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Myasthenia gravis is the best known autoimmune disease associated with thymomas, but other conditions can be found in patients with thymic tumors, including some that affect the central nervous system (CNS). We have become particularly interested in patients who have acquired neuromyotonia, the rare Morvan disease, or limbic encephalitis. Neuromyotonia mainly involves the peripheral nerves, Morvan disease affects both the peripheral nervous system and CNS, and limbic encephalitis is specific to the CNS. Many of these patients have voltage-gated potassium channel autoantibodies. All three conditions can be associated with thymomas and may respond to surgical removal of the underlying tumor together with immunotherapies and symptomatic treatments. Herein, we review the results of our recent studies that show that voltage-gated potassium channel autoantibodies are not principally directed against the potassium channels themselves but in some patients are directed against a protein that is complexed with potassium channels in both the peripheral nervous system and CNS, contactin-2 associated protein (Caspr2). These antibodies are common in the subgroup of patients with thymic malignancies.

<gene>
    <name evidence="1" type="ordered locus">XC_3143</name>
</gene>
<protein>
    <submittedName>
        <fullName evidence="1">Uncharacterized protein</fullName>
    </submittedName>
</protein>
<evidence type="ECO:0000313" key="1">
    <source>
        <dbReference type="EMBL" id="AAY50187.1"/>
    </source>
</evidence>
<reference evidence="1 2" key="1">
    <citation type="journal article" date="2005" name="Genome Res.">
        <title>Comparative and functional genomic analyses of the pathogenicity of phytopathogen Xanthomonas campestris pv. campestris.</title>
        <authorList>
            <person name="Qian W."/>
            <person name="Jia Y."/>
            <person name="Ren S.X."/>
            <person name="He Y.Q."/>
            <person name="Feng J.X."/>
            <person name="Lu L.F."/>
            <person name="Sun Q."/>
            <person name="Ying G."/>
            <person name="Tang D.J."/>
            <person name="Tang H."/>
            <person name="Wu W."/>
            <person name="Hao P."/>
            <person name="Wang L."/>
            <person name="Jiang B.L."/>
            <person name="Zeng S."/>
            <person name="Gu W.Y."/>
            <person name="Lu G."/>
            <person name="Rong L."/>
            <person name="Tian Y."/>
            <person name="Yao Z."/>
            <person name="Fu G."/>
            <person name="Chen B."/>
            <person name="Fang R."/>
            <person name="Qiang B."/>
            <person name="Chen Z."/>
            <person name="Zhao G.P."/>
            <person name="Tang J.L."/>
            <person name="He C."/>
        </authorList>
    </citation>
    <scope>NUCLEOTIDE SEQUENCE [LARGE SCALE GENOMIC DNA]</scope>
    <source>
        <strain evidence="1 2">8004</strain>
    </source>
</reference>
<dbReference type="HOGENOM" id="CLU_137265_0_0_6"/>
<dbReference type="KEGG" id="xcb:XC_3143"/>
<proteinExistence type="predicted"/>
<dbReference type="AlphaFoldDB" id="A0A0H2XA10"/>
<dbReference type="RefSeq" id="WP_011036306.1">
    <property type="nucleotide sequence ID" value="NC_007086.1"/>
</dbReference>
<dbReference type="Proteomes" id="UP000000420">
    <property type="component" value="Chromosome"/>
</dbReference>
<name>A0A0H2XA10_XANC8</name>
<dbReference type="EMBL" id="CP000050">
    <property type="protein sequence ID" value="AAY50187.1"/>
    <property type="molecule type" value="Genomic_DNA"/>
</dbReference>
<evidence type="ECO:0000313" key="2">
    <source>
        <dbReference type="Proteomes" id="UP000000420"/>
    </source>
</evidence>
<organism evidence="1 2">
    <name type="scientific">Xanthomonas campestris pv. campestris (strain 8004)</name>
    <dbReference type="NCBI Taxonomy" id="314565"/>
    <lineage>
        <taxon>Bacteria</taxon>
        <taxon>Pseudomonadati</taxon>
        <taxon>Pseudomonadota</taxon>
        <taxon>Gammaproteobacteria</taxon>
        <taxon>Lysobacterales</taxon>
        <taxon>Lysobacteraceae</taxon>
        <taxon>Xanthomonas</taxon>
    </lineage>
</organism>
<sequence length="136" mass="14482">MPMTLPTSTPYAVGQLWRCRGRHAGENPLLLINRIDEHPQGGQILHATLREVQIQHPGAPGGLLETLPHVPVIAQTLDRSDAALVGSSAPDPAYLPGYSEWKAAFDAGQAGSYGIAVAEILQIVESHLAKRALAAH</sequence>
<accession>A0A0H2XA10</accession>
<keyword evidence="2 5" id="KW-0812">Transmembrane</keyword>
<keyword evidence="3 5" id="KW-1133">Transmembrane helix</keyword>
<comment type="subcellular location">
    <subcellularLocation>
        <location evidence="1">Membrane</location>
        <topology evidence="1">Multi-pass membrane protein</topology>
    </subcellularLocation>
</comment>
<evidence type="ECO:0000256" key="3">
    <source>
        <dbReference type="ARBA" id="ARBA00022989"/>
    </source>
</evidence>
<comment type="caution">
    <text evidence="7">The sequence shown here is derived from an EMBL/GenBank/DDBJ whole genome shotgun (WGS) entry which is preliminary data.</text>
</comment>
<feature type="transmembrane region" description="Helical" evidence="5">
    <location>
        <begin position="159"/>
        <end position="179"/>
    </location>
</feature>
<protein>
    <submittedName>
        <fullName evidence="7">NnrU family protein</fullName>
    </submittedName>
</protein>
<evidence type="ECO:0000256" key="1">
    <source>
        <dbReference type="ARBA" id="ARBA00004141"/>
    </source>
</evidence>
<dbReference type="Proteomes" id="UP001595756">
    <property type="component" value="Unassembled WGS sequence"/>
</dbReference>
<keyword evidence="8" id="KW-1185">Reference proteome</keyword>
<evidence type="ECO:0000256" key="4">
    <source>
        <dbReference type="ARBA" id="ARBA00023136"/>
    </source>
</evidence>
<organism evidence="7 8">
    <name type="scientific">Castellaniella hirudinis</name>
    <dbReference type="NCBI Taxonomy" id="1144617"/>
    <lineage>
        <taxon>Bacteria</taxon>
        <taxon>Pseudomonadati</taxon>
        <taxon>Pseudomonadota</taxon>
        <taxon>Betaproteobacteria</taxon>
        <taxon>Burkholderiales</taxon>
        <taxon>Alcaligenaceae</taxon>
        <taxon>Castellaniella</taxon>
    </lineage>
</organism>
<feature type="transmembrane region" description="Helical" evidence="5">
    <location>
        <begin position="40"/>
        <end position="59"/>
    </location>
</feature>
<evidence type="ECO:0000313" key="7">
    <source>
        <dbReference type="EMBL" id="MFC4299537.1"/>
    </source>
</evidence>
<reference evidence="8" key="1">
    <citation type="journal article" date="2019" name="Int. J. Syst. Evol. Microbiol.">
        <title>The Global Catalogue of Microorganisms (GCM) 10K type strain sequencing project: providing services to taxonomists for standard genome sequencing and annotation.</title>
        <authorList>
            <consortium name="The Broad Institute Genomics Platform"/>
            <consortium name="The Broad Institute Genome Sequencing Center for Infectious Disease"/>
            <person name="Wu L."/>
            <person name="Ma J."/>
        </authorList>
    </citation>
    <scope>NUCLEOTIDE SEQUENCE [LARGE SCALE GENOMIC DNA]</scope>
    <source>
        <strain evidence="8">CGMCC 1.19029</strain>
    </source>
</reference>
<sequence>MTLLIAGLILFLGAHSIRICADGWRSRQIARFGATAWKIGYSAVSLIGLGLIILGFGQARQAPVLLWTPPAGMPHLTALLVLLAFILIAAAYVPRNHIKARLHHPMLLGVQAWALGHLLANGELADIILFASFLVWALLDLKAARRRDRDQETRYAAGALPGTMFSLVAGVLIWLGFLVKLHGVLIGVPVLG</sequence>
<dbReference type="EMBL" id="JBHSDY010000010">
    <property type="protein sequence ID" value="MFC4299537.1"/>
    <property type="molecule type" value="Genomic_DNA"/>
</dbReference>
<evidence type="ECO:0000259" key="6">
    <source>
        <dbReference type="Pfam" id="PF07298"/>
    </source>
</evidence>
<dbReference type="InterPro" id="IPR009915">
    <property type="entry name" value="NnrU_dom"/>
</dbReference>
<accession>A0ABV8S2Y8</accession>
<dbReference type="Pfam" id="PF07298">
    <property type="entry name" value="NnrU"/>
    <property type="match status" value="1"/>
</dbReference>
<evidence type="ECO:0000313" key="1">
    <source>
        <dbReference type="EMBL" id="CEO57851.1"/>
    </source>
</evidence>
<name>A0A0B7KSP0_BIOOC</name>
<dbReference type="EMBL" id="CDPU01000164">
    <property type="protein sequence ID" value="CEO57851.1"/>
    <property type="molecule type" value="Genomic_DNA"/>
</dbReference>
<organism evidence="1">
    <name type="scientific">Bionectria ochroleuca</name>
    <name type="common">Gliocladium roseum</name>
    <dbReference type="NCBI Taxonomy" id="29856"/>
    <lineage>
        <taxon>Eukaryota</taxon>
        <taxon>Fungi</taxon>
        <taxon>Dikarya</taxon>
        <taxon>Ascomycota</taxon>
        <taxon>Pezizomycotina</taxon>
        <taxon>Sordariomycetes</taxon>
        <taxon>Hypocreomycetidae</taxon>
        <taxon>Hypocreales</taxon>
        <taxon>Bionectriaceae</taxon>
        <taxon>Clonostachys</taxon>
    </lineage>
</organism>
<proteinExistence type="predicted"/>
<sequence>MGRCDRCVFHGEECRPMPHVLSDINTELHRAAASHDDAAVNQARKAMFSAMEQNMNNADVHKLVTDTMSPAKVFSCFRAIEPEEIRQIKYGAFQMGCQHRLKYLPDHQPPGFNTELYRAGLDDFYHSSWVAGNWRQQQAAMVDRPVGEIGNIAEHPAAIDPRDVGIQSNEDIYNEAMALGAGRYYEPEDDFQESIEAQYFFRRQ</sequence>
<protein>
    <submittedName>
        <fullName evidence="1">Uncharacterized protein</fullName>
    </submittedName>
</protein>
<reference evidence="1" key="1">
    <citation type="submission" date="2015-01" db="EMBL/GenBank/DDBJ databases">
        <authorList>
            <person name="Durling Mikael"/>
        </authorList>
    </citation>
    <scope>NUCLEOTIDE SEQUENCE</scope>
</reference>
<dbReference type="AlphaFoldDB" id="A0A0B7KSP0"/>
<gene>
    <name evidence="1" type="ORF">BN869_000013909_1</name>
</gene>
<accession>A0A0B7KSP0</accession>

Original publication




Journal article


J Thorac Oncol

Publication Date





S277 - S280


Autoantibodies, Humans, Membrane Proteins, Nerve Tissue Proteins, Potassium Channels, Thymoma, Thymus Neoplasms